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No two days are the same in African private equity

For Stuart Bradley the best part of his job is the variety of people with whom he gets to interact. “One day I can be dealing with an investor in New York, the other day I can be talking to a smallholder farmer in Africa. No day is the same,” he says.

Stuart Bradley, co-founder of Phatisa

Stuart Bradley, co-founder of Phatisa

Bradley is one of the co-founders of Phatisa, a sub-Saharan Africa-focused private equity firm. The company was set up six years ago when Bradley joined forces with Duncan Owen. Both Bradley and Owen previously worked for the UK development finance institution CDC, and were involved with agriculture-related projects in Africa.

Phatisa, a Xhosa word for “assisting” or “working together”, currently manages two African-focused funds – one investing in food production and the other in housing, totalling more than US$285m in funds under management.

To date the African Agriculture Fund has made 13 investments across eight countries, including a palm oil mill in Sierra Leone, a farming equipment company in Malawi, and a table egg producer in Zambia.

Africa rising, but investors remain cautious

Africa’s image in the media has seen a dramatic change in recent years. While most of the reporting in the past focused on things like war and famine, it is now Africa’s business potential that is making headlines. The rapidly growing economies of many African countries have prompted commentators to label the continent as one of the world’s hottest new investment destinations.

Bradley says that while this more positive reporting is certainly a good thing for the industry, many foreign investors remain cautious. While Western institutional investors, such as pension funds, are slowly becoming more interested in Africa, it can still be hard work to persuade them to make an investment commitment. He notes the vast majority of investment into African private equity funds still come from development finance institutions such as the African Development Bank, not the private sector.

Because of Africa’s perceived risks, foreign investors are also demanding higher returns than they can achieve in their home markets. “What we hear from US investors is that they can double their money in America, so if they come to Africa they want two-and-a-half times or three times their money to justify investing here,” explains Bradley.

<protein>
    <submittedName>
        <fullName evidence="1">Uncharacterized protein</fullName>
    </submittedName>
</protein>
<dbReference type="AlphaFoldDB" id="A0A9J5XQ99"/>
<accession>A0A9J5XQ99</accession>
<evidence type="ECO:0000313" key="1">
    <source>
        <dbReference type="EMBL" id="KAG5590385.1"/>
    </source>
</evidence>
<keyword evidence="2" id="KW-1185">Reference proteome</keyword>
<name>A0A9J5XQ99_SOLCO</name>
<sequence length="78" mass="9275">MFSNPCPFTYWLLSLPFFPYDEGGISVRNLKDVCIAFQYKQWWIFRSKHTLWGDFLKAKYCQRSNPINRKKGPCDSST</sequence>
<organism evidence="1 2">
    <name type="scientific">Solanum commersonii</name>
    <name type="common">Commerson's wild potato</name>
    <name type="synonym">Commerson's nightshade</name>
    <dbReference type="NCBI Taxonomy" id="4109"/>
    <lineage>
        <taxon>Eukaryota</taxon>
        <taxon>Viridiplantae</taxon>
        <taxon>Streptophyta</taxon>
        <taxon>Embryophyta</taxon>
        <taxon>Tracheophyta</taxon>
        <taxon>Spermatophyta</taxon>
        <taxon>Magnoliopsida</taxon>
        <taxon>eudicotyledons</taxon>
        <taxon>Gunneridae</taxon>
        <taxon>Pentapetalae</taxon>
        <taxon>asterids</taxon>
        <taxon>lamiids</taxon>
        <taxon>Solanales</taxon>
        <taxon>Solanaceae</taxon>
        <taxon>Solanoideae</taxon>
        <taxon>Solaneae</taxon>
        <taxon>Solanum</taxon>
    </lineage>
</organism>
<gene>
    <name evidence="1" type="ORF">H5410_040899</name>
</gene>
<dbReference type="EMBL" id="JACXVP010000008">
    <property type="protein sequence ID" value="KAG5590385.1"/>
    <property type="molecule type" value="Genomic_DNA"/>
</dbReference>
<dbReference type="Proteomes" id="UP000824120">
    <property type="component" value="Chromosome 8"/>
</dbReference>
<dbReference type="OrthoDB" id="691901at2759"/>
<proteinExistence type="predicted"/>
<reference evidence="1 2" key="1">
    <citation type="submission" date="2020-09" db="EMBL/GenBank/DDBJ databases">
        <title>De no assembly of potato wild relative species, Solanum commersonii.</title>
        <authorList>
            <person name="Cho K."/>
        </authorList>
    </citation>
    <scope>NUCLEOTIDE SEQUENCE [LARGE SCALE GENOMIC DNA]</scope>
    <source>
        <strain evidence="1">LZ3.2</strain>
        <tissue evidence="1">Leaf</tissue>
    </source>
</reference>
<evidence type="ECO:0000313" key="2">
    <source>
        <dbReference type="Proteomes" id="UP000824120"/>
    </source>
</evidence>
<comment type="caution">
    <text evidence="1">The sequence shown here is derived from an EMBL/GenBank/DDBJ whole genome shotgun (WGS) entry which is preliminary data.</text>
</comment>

Enough opportunities

Bradley says he is seeing plenty of suitable companies that fit into Phatisa’s investment criteria. “There are more opportunities than we’ve got the capital and resources to do these deals.”

While there is a growing interest in Africa from private equity firms, Phatisa is not seeing significant competition for deals.

Bradley says that to successfully manage an African private equity fund it is important to have a physical presence on the continent. “It is very hard to find these deals and manage them from overseas.”

Development through capitalism

While Phatisa operates in a sustainable manner and acts in the interests of the communities affected by its investments, the firm is not a charity. Bradley says that by investing in the growth of African companies, the firm will automatically create development.

“If there is an opportunity to invest in something but we are not going to create significant new employment, we will still do the deal because there will be development in other ways. There will be development in the ancillary businesses around the company we are investing in. If we grow that company it is going to pay more taxes to the government. Just by showing that you can make money in Africa is going to attract more capital from overseas. If you look at how the US and Europe grew, people didn’t have a focus on ‘development’, it was just pure capitalism. Therefore we have coined our approach as development equity.”


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